ISLAMABAD (AFP) – Pakistan has strongly condemned a drone strike against a Taliban bastion in the northwest tribal region that killed 35 people and demanded an apology and explanation from United States.
Civilians and police were among those killed Thursday when US missiles ploughed into a militant training compound in Datta Khel town, 40 kilometres (25 miles) west of Miranshah, the main town in tribal North Waziristan.
“The government of Pakistan strongly condemns the drone strike which has resulted in a large number of casualties,” Pakistani foreign ministry spokeswoman Tehmina Janjua said in a statement Friday.
“Foreign Secretary Salman Bashir conveyed this strong condemnation to US ambassador Cameron Munter and has demanded an apology and explanation,” she added.
She added Pakistan’s ambassador to the US Hussain Haqqani had been asked to make a similar strong protest to the State Department.
It was the most lethal drone strike to hit the lawless region since August 2008 when the covert campaign escalated in the areas bordering Afghanistan, and the seventh such attack in nine days.
The prime minister condemned the attack as “irrational”.
“Prime Minister Yousuf Raza Gilani has strongly condemned the drone attack … and said it will only strengthen the hands of radical and extremist elements,” an official statement said.
Army chief General Ashfaq Kayani and Syed Masood Kausar, the governor of Khyber-Pakhtunkhwa province, where the drone struck, also condemned the attack.
Kayani said the “unjustifiable” strike hit a council of tribal elders.
“It is highly regrettable that a jirga of peaceful citizens including elders of the area was carelessly and callously targeted with complete disregard to human life,” he said, adding the army had protested “in the strongest possible terms”.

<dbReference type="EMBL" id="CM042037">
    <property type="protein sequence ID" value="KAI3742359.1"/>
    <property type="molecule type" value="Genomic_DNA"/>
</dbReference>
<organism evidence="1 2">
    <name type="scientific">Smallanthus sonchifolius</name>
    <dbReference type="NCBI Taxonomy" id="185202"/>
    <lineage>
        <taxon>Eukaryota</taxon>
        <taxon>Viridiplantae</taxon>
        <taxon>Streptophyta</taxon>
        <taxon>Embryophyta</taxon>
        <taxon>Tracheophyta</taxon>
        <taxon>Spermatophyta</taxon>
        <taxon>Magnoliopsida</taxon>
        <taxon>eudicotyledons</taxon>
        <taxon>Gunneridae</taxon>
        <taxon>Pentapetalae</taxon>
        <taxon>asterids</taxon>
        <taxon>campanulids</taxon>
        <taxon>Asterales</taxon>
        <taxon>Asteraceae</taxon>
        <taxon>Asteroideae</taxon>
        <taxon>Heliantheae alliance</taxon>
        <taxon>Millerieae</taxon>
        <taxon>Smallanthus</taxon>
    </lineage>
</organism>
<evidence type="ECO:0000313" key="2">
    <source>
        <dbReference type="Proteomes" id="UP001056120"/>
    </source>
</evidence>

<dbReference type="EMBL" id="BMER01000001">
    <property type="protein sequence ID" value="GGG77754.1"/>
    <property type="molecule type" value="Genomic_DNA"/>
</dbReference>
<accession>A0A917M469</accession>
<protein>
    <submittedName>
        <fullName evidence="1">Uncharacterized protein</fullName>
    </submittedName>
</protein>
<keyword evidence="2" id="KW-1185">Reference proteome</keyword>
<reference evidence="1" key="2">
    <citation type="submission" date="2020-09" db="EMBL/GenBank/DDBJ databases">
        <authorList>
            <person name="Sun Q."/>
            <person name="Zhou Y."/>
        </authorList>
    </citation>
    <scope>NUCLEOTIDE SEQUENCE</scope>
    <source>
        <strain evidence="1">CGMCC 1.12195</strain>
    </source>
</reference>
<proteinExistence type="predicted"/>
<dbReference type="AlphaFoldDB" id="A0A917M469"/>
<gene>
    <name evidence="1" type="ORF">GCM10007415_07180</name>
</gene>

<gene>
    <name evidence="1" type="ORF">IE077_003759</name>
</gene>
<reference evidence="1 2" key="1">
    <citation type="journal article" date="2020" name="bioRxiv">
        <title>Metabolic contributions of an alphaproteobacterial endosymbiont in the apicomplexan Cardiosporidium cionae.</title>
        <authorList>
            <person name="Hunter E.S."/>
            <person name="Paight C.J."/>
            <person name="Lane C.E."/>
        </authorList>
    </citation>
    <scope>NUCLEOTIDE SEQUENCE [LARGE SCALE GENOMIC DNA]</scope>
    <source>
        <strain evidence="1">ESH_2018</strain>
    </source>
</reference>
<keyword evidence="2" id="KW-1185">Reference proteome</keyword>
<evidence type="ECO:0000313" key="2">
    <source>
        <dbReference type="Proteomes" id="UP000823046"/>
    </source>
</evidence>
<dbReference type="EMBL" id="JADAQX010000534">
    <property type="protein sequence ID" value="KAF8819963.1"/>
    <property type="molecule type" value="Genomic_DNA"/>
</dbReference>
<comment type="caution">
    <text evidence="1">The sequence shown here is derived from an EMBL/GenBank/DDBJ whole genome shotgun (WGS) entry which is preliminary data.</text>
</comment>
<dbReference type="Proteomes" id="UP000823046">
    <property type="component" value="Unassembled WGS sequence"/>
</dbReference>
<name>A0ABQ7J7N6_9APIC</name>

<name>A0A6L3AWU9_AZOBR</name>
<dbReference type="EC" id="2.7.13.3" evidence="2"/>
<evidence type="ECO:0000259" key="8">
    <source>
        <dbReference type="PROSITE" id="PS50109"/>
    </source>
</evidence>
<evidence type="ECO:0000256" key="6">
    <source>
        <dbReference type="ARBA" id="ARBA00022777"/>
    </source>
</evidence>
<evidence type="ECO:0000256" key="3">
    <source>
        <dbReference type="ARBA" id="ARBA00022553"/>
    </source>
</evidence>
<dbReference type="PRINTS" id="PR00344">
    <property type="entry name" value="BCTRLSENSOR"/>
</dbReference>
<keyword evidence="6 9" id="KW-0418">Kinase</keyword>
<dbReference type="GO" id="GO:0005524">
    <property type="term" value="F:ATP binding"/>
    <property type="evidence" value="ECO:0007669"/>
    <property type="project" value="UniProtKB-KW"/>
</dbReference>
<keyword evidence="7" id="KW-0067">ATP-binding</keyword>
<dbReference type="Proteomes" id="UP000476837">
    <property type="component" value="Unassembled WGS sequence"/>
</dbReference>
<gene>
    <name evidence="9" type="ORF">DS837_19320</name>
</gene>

Condemning the strike, governor Kausar said: “These attacks are against the sovereignty of Pakistan.”
Although the drones operate with the tacit consent of Islamabad, Kausar said the government “will not tolerate such attacks”.
Two security officials in Peshawar said that 35 people, mostly militants, were killed in the strike.
Two intelligence officials in Miranshah confirmed the toll.
“We have reports of a few civilian casualties, but most of those killed were local militants,” one Miranshah official said.
“There were some civilians present inside the training centre. We were told that they came here to seek Taliban help to solve some of their disputes,” a second intelligence official told AFP.
US drones have frequently targeted Datta Khel, known as a stronghold of the Taliban commander and Al-Qaeda-linked warlord Hafiz Gul Bahadar, and the Peshawar official said the militants hit were members of the Pakistani Taliban.
The drone strikes inflame anti-US feeling, which is running particularly high after authorities released a CIA contractor on Wednesday who had been held on suspicion of murder.
Missile attacks doubled in the area last year, with more than 100 drone strikes killing over 670 people in 2010 compared with 45 strikes that killed 420 in 2009, according to an AFP tally.
Most have been concentrated in North Waziristan, the most notorious Afghan Taliban and Al-Qaeda bastion in Pakistan, where the United States wants the Pakistan military to launch a ground offensive as soon as possible.
Pakistan says its troops are too overstretched to launch such an assault.
Thursday’s attack came as small anti-US protests were held in various cities after a Pakistani court acquitted and freed Raymond Davis, a CIA contractor being held over the lethal shooting of two men in Lahore in January.
The case had badly hit shaky ties between Washington and Islamabad, as US authorities insisted Davis had diplomatic immunity from prosecution over the deaths and pressed for his release.
$2 million in blood money was finally paid to end the row, fixing a diplomatic rift but causing further resentment among the Pakistani public, who already see the covert US drone campaign as a breach of national sovereignty.
The United States does not confirm drone attacks, but its military and the Central Intelligence Agency (CIA) operating in Afghanistan are the only forces that deploy them in the region.